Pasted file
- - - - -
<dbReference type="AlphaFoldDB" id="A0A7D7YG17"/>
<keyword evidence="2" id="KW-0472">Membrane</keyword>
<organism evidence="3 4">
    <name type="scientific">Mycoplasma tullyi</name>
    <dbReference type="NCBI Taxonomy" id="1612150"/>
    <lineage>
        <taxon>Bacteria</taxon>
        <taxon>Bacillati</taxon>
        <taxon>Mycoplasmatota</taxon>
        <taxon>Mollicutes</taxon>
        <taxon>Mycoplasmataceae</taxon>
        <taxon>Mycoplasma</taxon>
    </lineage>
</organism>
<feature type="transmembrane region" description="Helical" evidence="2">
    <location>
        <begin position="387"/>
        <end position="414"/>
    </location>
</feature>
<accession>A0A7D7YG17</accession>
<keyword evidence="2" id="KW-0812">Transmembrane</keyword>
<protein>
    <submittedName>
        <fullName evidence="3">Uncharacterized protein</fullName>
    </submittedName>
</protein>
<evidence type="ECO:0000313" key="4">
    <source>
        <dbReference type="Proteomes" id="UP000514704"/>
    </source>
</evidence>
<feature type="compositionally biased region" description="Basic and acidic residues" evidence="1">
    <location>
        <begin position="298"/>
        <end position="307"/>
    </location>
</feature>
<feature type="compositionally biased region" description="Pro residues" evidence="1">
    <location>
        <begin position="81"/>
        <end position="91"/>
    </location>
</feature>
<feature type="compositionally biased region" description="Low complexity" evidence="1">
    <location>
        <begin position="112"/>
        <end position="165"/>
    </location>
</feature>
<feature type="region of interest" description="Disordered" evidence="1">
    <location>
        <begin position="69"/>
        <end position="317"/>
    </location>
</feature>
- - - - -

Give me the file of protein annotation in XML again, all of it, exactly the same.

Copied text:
<dbReference type="AlphaFoldDB" id="A0A7D7YG17"/>
<keyword evidence="2" id="KW-0472">Membrane</keyword>
<organism evidence="3 4">
    <name type="scientific">Mycoplasma tullyi</name>
    <dbReference type="NCBI Taxonomy" id="1612150"/>
    <lineage>
        <taxon>Bacteria</taxon>
        <taxon>Bacillati</taxon>
        <taxon>Mycoplasmatota</taxon>
        <taxon>Mollicutes</taxon>
        <taxon>Mycoplasmataceae</taxon>
        <taxon>Mycoplasma</taxon>
    </lineage>
</organism>
<feature type="transmembrane region" description="Helical" evidence="2">
    <location>
        <begin position="387"/>
        <end position="414"/>
    </location>
</feature>
<accession>A0A7D7YG17</accession>
<keyword evidence="2" id="KW-0812">Transmembrane</keyword>
<protein>
    <submittedName>
        <fullName evidence="3">Uncharacterized protein</fullName>
    </submittedName>
</protein>
<evidence type="ECO:0000313" key="4">
    <source>
        <dbReference type="Proteomes" id="UP000514704"/>
    </source>
</evidence>
<feature type="compositionally biased region" description="Basic and acidic residues" evidence="1">
    <location>
        <begin position="298"/>
        <end position="307"/>
    </location>
</feature>
<feature type="compositionally biased region" description="Pro residues" evidence="1">
    <location>
        <begin position="81"/>
        <end position="91"/>
    </location>
</feature>
<feature type="compositionally biased region" description="Low complexity" evidence="1">
    <location>
        <begin position="112"/>
        <end position="165"/>
    </location>
</feature>
<feature type="region of interest" description="Disordered" evidence="1">
    <location>
        <begin position="69"/>
        <end position="317"/>
    </location>
</feature>